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Abstract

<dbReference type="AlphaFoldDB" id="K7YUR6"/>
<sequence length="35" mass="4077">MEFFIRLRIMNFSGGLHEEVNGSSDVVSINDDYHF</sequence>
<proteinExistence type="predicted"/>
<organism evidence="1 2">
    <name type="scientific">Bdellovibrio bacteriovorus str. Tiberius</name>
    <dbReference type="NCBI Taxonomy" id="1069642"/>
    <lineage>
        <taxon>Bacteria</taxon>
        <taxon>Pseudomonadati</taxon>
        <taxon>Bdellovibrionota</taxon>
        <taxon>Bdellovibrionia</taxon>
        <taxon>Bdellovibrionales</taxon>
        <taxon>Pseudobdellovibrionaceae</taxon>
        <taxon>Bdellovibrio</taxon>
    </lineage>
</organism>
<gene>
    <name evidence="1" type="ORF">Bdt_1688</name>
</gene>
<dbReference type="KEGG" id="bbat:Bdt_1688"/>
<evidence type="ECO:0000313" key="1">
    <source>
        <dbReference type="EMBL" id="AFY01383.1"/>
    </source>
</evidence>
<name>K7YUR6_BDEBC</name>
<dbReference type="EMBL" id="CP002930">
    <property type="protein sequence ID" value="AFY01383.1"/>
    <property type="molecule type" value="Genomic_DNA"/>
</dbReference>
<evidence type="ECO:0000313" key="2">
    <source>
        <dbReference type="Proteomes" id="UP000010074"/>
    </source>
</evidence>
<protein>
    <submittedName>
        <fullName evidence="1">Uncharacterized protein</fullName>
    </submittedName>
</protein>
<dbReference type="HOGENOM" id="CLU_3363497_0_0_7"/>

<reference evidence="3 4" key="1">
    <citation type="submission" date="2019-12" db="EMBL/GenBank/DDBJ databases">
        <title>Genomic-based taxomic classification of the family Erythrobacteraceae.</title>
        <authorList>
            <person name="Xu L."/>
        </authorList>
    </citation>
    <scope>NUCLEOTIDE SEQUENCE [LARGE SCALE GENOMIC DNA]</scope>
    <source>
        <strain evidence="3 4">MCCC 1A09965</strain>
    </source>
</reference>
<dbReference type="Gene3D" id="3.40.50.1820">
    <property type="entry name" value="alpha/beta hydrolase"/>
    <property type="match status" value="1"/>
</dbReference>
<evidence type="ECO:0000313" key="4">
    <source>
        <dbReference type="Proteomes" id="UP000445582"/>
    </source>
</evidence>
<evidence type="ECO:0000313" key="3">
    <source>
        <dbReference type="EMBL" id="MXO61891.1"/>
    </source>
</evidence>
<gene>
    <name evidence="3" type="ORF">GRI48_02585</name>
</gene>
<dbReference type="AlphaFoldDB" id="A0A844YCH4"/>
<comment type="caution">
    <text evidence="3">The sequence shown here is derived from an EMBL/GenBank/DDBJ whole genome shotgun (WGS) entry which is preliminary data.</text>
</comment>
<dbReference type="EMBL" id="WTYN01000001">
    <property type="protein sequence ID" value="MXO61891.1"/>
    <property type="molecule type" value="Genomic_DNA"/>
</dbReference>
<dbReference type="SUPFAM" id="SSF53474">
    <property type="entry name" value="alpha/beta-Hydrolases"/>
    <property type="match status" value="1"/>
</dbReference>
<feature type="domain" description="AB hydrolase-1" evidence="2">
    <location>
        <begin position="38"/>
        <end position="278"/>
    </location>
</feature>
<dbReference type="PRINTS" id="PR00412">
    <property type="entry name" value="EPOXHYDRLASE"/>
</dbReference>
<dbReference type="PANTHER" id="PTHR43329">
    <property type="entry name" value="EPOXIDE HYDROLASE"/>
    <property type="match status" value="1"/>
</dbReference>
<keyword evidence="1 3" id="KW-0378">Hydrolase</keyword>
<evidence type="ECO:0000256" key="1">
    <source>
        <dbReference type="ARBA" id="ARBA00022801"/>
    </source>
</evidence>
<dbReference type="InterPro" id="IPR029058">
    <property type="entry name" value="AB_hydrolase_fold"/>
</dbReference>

Psychology as a discipline is alive and well. Psychology is so much more than just therapy or research with rats. Psychological science is applied to real life in a myriad of ways every day. One excellent example is the use of four classic psychological experiments as a foundation for the Active Bystandership for Law Enforcement (ABLE) training curriculum. This contemporary police training program seeks to reduce harm and improve the national law enforcement culture. The four classic psychological science experiments that are used in this evidence-informed curriculum include Diffusion of Responsibility from Darley and Latane’, the Seminary Experiment from Darley and Batson, Obedience to Authority from Milgram, and the Power of the Bystander from Staub. A succinct review is provided for each of these experiments. Then, their utilization within the ABLE curriculum is presented. The implementation and progress of the ABLE program is cited as an example of the impact of classic psychological research on modern law enforcement training. This article documents that psychological science experiments are currently used in real-world educational programs. Despite the fact that these classic experiments were conducted 50 years ago, they continue to impact and influence individuals and training in the 21st century.

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